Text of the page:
If you’ve ever tried to hire a private tutor for your child, you know it can be costly — from $50 to as much as $150 a session. And that’s if you can get a spot — for many popular tutors in town, there’s also a long waiting list. Owen Kaplan, a Montclair High School junior and math whiz, has been tutoring middle school students in algebra for a few years. Kaplan recognized a lack of equity in the town when it comes to access to tutors. Families who can afford private tutors are getting their students the extra help they need. Kaplan adds that while there are good programs such as IMANI and Succeed2Gether, he believes there is still a need for more affordable tutoring options as evidenced by the continued achievement gap in Montclair.
Kaplan decided to start Accessible Tutors, a non-profit that allows parents to pay what they can but guarantees that all of the tutors (who are also high school students) get paid the same hourly rate. Some parents might pay $5 for a tutoring session, others might pay $35, but the tutors all receive $20 for an hourly session. Accessible Tutors launched as a 501(c)(3) through HackNCraft NJ and Kaplan has already matched middle-school kids with high-school tutors.
Kaplan says one of the benefits of Accessible Tutors is the mentoring relationship that develops between the high school tutor and middle school student and how younger students enjoy being able to connect with someone who is an older peer and role model.
Kaplan hopes Accessible Tutors can help reduce the achievement gap in Montclair, something he experienced at the high school. “When you get to the higher level classes in the high school, you can see a real drop off in terms of racial and economic diversity,” says Kaplan, adding that it’s something he noticed just by looking at his fellow students in a classroom.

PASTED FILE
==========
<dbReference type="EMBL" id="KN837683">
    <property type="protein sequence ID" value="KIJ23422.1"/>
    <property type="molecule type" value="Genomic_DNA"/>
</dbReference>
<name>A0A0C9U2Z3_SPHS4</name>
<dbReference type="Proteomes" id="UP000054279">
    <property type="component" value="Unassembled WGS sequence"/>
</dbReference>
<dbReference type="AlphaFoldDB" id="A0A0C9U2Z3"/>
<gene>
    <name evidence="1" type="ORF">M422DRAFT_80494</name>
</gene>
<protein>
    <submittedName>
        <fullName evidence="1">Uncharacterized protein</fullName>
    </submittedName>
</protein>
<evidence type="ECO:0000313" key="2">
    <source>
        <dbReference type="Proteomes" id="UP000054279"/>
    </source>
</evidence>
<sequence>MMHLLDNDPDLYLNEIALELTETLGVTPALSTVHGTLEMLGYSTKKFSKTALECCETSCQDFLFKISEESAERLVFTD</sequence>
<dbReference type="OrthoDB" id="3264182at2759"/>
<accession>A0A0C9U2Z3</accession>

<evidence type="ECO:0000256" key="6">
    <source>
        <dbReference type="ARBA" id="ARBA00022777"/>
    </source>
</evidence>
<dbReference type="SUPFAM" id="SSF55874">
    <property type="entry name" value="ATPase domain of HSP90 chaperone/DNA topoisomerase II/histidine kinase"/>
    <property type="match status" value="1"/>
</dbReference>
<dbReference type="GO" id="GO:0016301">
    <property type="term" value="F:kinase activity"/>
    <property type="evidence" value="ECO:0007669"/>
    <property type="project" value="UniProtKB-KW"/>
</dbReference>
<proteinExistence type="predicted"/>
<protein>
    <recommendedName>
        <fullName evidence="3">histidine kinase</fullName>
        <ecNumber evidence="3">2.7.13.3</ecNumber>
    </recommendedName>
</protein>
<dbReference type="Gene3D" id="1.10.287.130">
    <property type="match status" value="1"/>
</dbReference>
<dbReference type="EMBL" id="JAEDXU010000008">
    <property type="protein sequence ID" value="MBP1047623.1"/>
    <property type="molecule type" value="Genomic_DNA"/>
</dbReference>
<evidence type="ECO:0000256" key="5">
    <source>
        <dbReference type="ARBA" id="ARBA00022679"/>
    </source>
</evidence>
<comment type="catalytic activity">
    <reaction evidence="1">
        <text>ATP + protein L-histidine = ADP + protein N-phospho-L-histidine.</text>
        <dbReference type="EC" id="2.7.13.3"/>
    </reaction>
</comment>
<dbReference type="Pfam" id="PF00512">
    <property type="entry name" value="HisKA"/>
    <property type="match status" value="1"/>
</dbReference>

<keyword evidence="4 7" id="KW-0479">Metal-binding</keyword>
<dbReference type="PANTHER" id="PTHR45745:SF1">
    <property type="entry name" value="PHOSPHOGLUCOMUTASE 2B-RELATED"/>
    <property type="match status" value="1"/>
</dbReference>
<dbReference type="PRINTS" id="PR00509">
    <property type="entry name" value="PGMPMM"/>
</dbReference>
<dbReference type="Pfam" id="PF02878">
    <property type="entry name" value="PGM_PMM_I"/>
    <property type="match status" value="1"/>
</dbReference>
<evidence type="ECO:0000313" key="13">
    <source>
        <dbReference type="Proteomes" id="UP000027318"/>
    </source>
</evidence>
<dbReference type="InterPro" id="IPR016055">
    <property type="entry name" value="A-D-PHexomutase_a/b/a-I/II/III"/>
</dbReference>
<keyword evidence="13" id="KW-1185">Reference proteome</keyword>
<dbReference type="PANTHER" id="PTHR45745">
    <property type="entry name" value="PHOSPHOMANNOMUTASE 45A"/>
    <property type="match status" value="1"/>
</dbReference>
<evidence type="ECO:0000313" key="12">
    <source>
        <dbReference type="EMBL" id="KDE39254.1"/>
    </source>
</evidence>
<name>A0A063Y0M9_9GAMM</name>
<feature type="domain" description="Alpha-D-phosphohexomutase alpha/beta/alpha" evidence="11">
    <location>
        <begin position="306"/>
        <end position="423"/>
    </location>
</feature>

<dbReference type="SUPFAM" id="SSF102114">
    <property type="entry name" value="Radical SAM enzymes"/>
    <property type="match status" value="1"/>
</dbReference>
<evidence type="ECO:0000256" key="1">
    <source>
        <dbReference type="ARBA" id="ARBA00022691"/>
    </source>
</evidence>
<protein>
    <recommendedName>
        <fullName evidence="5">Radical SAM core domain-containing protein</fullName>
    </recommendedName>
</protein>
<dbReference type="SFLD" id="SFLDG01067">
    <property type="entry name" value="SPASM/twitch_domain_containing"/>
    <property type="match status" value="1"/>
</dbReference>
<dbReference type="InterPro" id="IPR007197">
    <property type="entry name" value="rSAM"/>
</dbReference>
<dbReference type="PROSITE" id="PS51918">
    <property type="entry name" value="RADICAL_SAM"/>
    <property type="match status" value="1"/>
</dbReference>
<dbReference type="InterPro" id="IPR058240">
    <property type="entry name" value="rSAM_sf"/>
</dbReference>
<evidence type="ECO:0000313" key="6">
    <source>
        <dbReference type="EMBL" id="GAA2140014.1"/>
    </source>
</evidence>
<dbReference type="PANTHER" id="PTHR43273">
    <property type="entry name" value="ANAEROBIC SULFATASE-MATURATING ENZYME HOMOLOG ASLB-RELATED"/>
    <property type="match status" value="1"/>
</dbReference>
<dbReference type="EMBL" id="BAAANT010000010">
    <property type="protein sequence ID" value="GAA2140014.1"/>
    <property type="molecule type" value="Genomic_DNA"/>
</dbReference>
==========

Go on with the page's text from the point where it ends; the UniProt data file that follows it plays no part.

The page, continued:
Kaplan’s tutors are students who are strong in particular subject areas and can confidently tutor a younger student. “When you have a student who is taking calculus they are able to tutor a younger student in algebra,” he says, adding that for middle school students, building a strong foundation is key since math is cumulative. “Falling behind early can adversely affect long term goals, so that’s why our focus is on middle school students.”
And for families who may have the ability to pay for a tutor, Accessible Tutors allows them the opportunity to give back to a student who might not be able to afford the service. So far Kaplan has four tutors who are getting paid and hopes to grow the program. He looks for students with strong grades who are highly competent in the subject area they want to tutor and who have both the availability and experience of getting involved in community projects or have taken on leadership roles and can be a strong role model.
Kaplan has already started to receive positive feedback for the service, including this testimonial from a parent:
“We are thrilled with this program, and feel so lucky to have found it. One email to the program leader and a week later my son was meeting with a qualified and ‘relatable peer like’ tutor that he felt comfortable with. After one session our son said ‘I really got a lot out of that, thanks Mom’. Josh, our tutor, impressed me from the start with his communication skills in setting up meeting and meeting location. Josh has been responsible and clearly knows his math! After two sessions our son felt comfortable going into his algebra test, and we just learned he received an A on this latest test. THANK YOU!”
For more information, visit Accessible Tutors.